Adios John Wayne

A friend of mine is having some difficulties with her son in school. From the surface, it looks like a simple case of ADD, but it’s really more complex than that. At the same time, in my oldest son’s daycare class, there are a couple of “problem” boys with similar behavior patterns. In at least the case of my friend, I know the problem isn’t a lack of discipline, which might be the logical leap most people would make looking in on the problem from the outside.

Couple this with some observations I’ve made in my own household and I’ve concluded that, as suspected, boys in our society have become an unknown, and unfortunately, untolerated breed.

No no…think about it. Some statistics courtesy of the U.S. Census Bureau:

  •  As of 2002, there were 687,000 + daycare centers, employing more than 750,000 workers. This means that a lot of these so-called “centers” are actually in-home daycare centers since the average daycare facility employs 20+ caregivers.
  • Including pre-schoolers, there are more than 12 million children cared for in these centers.
  • Also as of 2002, 9.2% of all U.S. households are run by single mothers.

Now I don’t have the numbers for the percentage of workers in these centers that are women, but I’d bet it’s somewhere near 99.99%. Add that number to the total number of children being solely influence and raised by women and it doesn’t take a crystal ball to see that a large portion of our young boys today are being raised by someone who is ill-prepared to understand the needs of boys as they grow up.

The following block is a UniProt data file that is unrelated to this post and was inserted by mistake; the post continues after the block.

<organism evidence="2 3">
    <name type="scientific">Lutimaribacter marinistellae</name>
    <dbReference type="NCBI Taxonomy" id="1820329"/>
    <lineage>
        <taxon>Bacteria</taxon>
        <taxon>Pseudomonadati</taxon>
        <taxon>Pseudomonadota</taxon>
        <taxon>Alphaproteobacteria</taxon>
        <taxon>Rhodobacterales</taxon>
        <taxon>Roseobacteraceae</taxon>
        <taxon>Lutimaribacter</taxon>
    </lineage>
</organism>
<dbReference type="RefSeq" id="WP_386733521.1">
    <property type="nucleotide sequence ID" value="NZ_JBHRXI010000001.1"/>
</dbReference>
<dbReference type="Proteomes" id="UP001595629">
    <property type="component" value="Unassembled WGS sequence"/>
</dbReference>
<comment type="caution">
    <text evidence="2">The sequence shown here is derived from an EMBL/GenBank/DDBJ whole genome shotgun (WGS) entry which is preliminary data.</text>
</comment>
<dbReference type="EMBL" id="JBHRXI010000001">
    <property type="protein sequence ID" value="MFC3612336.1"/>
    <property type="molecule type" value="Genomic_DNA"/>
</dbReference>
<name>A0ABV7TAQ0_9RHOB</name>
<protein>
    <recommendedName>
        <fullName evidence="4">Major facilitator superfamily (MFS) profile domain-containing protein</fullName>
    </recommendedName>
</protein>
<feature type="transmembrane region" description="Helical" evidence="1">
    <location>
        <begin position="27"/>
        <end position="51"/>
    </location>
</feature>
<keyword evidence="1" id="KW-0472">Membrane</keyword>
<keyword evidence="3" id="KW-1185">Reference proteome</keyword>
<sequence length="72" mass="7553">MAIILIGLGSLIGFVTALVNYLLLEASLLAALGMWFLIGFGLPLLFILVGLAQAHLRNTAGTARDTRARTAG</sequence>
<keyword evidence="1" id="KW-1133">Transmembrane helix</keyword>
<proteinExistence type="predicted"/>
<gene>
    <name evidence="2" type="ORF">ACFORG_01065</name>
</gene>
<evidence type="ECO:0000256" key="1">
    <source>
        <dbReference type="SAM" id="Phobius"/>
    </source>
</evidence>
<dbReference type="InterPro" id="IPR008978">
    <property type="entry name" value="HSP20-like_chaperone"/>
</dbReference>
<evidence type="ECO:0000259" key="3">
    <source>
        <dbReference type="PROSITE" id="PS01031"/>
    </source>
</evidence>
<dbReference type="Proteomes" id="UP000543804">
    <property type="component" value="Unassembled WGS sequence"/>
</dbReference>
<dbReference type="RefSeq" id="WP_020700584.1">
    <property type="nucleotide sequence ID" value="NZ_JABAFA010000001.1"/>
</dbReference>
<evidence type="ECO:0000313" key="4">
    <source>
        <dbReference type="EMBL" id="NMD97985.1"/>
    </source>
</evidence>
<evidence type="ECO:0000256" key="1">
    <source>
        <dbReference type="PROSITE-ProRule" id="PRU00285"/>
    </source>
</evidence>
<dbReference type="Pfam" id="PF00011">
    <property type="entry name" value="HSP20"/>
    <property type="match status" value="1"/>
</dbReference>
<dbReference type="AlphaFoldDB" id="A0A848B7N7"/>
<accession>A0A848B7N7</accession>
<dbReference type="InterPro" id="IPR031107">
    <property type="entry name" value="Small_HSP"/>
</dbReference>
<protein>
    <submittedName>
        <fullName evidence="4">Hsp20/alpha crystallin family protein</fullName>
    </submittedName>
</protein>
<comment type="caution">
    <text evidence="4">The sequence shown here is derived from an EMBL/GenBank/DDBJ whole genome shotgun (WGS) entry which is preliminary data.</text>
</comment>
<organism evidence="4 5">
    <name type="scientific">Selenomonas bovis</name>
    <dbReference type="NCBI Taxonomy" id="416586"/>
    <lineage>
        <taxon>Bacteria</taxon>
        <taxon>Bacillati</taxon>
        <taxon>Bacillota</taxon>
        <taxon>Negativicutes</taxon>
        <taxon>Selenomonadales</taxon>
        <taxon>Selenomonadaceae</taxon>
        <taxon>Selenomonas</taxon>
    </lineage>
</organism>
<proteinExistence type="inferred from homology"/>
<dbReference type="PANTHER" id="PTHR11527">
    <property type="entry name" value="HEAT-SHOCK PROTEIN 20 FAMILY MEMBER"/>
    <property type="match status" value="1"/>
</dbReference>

Just as I wouldn’t begin to pretend to understand the life-stages of a girl, is it right to expect women to understand the mind of a 3-year old boy without someone there to help them understand? Is it any wonder then that in our daycares and schools (and even our single parent homes) young boys are being reared and disciplined based upon a woman’s understanding of how that child should be behaving?

I say no! Just as it wouldn’t be right for me to tell a 6-year old girl that she shouldn’t play Suzy homemaker with her Easy Bake Oven because it might foster stereotypical behavior that would stifle her ultimate potential as a woman, is it fair for a teacher to force an energetic young boy to sit still and color in a misguided belief that he’s somehow wasting his energy on a frivolous pursuit at football greatness?

It’s sad, but we’ve gone the other way in our desire to “equalize” the playing field in the workplace. And that’s really what all this is about isn’t it? Making sure that when children grow up, they have the same earnings potential whether they are a boy or a girl? Would anyone still give a rip if it was a given that girls did so and so and boys did such and such when the grew up? Would we still be putting record numbers of children (57 per 1,000 for boys and 37 per 1,000 for girls source) on attention deficit drugs if nobody gave a flip whether or not boys could sit still and paste beads on paper plates or girls could play video games without it ending in tears. I somehow doubt it.

Yet here we are and who ends up suffering for it? The very ones we’re trying to “help.”

Years ago when my wife and I were newly married, she would often come home and complain about work at which point I would offer advice in an attempt at “fixing” it. Finally one day she said, “I don’t need you to fix it…I just need you to listen and be supportive.”

Teachers; well-intentioned single mothers; most of these boys aren’t broken, they just need a little understanding. And for the love of all things holy, let them play tackle football for goodness’ sake!

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